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November 23, 2017


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Vic Chesnutt
Silver Lake (New West Records)

By: Stan Hall

One night about a decade ago, Vic Chesnutt played a solo acoustic show at the 40 Watt, in his hometown of Athens, Georgia. During the concert, the singer of the most famous band ever to come out of Athens, a man who was at the height of his international fame at the time, persisted in yelling at Chesnutt to play "Lucinda Williams," a song from one of his earliest albums. Chesnutt ignored him and never played it.

The moment was pure Vic: It didn't matter who was hollering the requests -- he was going to play what he wanted to play. It's a credo that has served Chesnutt well through the years, paying off handsomely yet again on his ninth album, "Silver Lake," so named for the area of Los Angeles in which it was recorded and mixed in an inspired fortnight. Like his past efforts, it's a collection of funky, soulful Southern Gothic roots music, made unique by Chesnutt's fearless, outrageously imaginative poetry and marvelously exhausted voice.

Sound-wise, "Silver Lake," with its freewheeling but spare production, is somewhat similar to "The Salesman and Bernadette," Chesnutt's 1998 collaboration with his wife Tina and the Nashville experimental country ensemble Lambchop. Producer Mark Howard, who did engineering work on R.E.M.'s "Automatic for the People" and Bob Dylan's "Time Out of Mind," as well as producing records by Marianne Faithfull and the Tragically Hip, brought Chesnutt to a studio inside the Paramour Mansion, on a hill overlooking downtown L.A., and surrounded him with a group of talented, sympathetic musicians. The band gives some of Chesnutt's fragile tunes a varied sound, ranging from the delicate, uplifting accompaniment on the shut-in soliloquy "Stay Inside," to the faux-Middle Eastern sound of "Zippy Morocco," to the muscular, Crazy Horse guitar frenzy of "2nd Floor."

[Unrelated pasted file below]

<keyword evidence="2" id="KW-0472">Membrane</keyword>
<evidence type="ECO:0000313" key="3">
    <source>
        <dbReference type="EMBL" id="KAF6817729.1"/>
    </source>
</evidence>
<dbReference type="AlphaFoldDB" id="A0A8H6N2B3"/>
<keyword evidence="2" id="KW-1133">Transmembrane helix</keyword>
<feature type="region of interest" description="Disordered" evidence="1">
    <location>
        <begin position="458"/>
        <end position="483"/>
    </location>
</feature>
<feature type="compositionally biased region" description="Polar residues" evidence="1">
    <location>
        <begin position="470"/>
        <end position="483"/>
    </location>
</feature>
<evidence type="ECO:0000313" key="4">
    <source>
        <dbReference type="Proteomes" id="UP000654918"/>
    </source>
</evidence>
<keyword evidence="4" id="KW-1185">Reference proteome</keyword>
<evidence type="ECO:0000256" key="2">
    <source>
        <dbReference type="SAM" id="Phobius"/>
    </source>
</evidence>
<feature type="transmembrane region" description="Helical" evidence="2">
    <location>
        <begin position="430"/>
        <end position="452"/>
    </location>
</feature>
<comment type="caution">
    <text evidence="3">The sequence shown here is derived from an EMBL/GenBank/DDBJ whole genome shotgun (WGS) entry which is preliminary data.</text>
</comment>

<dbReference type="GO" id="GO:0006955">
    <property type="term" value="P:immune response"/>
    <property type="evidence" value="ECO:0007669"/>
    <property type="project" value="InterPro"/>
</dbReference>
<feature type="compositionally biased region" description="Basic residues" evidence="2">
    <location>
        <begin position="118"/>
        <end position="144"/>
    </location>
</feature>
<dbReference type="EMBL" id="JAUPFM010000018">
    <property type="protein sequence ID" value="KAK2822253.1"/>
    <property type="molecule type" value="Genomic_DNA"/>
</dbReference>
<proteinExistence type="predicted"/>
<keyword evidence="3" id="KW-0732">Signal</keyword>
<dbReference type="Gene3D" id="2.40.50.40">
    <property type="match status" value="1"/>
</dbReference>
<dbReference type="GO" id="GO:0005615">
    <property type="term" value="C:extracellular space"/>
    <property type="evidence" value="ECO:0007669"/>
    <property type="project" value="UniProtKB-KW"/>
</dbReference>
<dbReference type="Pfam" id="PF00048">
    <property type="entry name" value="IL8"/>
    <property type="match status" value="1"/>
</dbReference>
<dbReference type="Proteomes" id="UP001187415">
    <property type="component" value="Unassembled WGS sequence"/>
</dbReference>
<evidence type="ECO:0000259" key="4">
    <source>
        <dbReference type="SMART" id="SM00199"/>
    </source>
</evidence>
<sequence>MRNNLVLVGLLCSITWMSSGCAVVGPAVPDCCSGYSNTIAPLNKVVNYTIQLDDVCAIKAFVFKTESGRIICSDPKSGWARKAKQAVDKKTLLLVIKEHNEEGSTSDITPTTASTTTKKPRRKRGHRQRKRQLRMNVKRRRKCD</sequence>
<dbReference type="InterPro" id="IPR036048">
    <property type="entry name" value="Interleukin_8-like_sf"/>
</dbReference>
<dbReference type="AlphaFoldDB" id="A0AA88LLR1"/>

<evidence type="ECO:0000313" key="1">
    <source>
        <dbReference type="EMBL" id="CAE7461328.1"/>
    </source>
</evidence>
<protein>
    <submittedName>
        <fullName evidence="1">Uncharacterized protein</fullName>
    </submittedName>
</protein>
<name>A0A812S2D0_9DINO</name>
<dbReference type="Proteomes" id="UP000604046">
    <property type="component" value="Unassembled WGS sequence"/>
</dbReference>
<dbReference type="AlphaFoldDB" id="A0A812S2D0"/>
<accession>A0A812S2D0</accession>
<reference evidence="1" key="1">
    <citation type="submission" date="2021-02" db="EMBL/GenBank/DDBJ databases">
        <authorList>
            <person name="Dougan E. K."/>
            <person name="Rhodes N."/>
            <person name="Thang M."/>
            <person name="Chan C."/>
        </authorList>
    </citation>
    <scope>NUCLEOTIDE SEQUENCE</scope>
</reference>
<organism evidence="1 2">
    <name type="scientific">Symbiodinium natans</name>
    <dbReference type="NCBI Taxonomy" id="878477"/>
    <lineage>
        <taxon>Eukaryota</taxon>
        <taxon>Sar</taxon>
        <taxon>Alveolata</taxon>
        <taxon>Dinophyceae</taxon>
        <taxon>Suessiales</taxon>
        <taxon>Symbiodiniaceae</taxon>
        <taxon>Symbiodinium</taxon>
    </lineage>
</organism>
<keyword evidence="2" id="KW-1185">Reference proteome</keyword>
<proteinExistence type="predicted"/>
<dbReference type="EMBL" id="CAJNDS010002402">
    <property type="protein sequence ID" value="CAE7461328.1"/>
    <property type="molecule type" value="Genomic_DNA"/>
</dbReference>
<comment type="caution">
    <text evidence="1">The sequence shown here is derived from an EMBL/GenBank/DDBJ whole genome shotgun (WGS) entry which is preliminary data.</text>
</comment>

Chesnutt's talent for story-songs abounds once again. "Band Camp" is a sharply drawn reflection on a teenage crush, full of rich, sometimes bizarre details (like the part about the girl getting drunk on a vodka-soaked tampon -- with the tampon being applied in its usual manner). "Fa-La-La" is a hoot, a superb R.E.M. song (except, well, it isn't) that uses the melody hook of The Captain & Tennille's "Do That to Me One More Time" to launch a bittersweet tale of a convalescent who finds true love in a fellow patient ("the embodiment of life force in a hospital gown"), only to be released from the hospital at his moment of true happiness. Chesnutt slyly leaves undetermined whether the object of the narrator's desire welcomes or even knows about the crush.

On "Girl's Say" (also titled "Girls Say" elsewhere in the CD booklet), Chesnutt tackles male-female relationships by adopting voices to spout stereotypical utterances made by both genders. Neither portrayal is flattering: The man is macho, insensitive, crude ("hey, look what I can do!"; "show me all your boobs"; "why you wanna be a bitch?"), while the woman is obsequious, sensitive, needy ("can I get you anything?"; "please don't yell at me"; "I could use a backrub"). It's all so simplistic and borderline offensive, but the quirky, slow, wah pedal arrangement and Chesnutt's sweet-as-pie delivery sell the song. By the end one realizes that while he's just having fun at the characters' expense, his assertion that "physiology is no mystery" holds true -- a lot of relationships consist of two people who, frankly, deserve each other and their accompanying baggage. It's the rare songwriter who can make something so complex and negative and sound so simple and funny.

Even the album's major misstep is brilliant. The eight minute-plus "Sultan, So Mighty" is a torturous crawl of a song, with Chesnutt warbling almost endlessly in a high falsetto that's unnatural and discomfiting. But he's singing that way for a reason -- the song is presented from the point of view of a eunuch serving as a liaison between an impotent sultan and the harem he's having trouble pleasing. It's such a marvelous idea that you'll find yourself applauding the song even as you skip by it after the first minute or two.

All of this sets up the closer, "In My Way, Yes," a peaceful meditation on love that ranks among Chesnutt's greatest songs. In an arrangement similar to the Beatles' "With A Little Help From My Friends," a three-part harmony poses questions about the narrator's ability to accept and embrace love ("Do you think it makes a difference?"; "Do you think you deserve it?"), to which Chesnutt resolutely replies, "I say yes," going on in eloquent detail to express his gratitude at living long enough in the world to receive the blessings he enjoys today. It's a truly lovely conclusion to yet another highly personal, idiosyncratic and musically rich collection of songs from one of America's best songwriters. Grade: A-minus

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